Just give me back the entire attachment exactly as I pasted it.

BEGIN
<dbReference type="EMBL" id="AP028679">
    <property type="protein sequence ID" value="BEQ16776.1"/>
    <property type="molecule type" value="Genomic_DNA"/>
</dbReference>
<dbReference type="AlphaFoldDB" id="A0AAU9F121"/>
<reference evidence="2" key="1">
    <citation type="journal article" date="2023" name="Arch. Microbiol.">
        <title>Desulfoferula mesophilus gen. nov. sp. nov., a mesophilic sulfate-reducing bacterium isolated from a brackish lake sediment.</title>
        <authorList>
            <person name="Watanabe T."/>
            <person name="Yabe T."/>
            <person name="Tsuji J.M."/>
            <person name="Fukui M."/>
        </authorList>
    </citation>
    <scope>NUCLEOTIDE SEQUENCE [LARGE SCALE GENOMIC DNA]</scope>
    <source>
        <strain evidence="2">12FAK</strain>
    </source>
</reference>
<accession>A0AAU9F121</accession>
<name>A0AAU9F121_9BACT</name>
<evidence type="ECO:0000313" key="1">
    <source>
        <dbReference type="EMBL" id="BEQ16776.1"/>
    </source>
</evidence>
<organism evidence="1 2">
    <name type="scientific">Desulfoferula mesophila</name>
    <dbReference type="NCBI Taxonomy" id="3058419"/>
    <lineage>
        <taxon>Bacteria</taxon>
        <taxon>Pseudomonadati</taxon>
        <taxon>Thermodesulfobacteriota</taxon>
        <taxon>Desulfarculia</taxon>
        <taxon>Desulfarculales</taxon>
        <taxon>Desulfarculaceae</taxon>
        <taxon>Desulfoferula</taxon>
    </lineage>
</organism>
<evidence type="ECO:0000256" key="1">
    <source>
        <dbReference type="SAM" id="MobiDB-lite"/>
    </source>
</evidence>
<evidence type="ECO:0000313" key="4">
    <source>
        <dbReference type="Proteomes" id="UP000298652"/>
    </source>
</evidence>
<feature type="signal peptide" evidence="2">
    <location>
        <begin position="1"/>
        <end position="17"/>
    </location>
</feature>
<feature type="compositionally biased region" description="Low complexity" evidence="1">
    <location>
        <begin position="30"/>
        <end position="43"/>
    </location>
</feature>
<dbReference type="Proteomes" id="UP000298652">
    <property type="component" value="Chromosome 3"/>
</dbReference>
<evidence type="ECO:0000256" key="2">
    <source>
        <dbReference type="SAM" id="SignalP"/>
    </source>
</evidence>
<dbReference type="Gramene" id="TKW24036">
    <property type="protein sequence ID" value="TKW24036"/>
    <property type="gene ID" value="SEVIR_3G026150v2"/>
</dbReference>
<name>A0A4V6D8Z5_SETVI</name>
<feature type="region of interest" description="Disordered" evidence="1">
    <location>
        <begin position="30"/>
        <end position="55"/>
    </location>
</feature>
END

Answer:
<dbReference type="EMBL" id="AP028679">
    <property type="protein sequence ID" value="BEQ16776.1"/>
    <property type="molecule type" value="Genomic_DNA"/>
</dbReference>
<dbReference type="AlphaFoldDB" id="A0AAU9F121"/>
<reference evidence="2" key="1">
    <citation type="journal article" date="2023" name="Arch. Microbiol.">
        <title>Desulfoferula mesophilus gen. nov. sp. nov., a mesophilic sulfate-reducing bacterium isolated from a brackish lake sediment.</title>
        <authorList>
            <person name="Watanabe T."/>
            <person name="Yabe T."/>
            <person name="Tsuji J.M."/>
            <person name="Fukui M."/>
        </authorList>
    </citation>
    <scope>NUCLEOTIDE SEQUENCE [LARGE SCALE GENOMIC DNA]</scope>
    <source>
        <strain evidence="2">12FAK</strain>
    </source>
</reference>
<accession>A0AAU9F121</accession>
<name>A0AAU9F121_9BACT</name>
<evidence type="ECO:0000313" key="1">
    <source>
        <dbReference type="EMBL" id="BEQ16776.1"/>
    </source>
</evidence>
<organism evidence="1 2">
    <name type="scientific">Desulfoferula mesophila</name>
    <dbReference type="NCBI Taxonomy" id="3058419"/>
    <lineage>
        <taxon>Bacteria</taxon>
        <taxon>Pseudomonadati</taxon>
        <taxon>Thermodesulfobacteriota</taxon>
        <taxon>Desulfarculia</taxon>
        <taxon>Desulfarculales</taxon>
        <taxon>Desulfarculaceae</taxon>
        <taxon>Desulfoferula</taxon>
    </lineage>
</organism>
<evidence type="ECO:0000256" key="1">
    <source>
        <dbReference type="SAM" id="MobiDB-lite"/>
    </source>
</evidence>
<evidence type="ECO:0000313" key="4">
    <source>
        <dbReference type="Proteomes" id="UP000298652"/>
    </source>
</evidence>
<feature type="signal peptide" evidence="2">
    <location>
        <begin position="1"/>
        <end position="17"/>
    </location>
</feature>
<feature type="compositionally biased region" description="Low complexity" evidence="1">
    <location>
        <begin position="30"/>
        <end position="43"/>
    </location>
</feature>
<dbReference type="Proteomes" id="UP000298652">
    <property type="component" value="Chromosome 3"/>
</dbReference>
<evidence type="ECO:0000256" key="2">
    <source>
        <dbReference type="SAM" id="SignalP"/>
    </source>
</evidence>
<dbReference type="Gramene" id="TKW24036">
    <property type="protein sequence ID" value="TKW24036"/>
    <property type="gene ID" value="SEVIR_3G026150v2"/>
</dbReference>
<name>A0A4V6D8Z5_SETVI</name>
<feature type="region of interest" description="Disordered" evidence="1">
    <location>
        <begin position="30"/>
        <end position="55"/>
    </location>
</feature>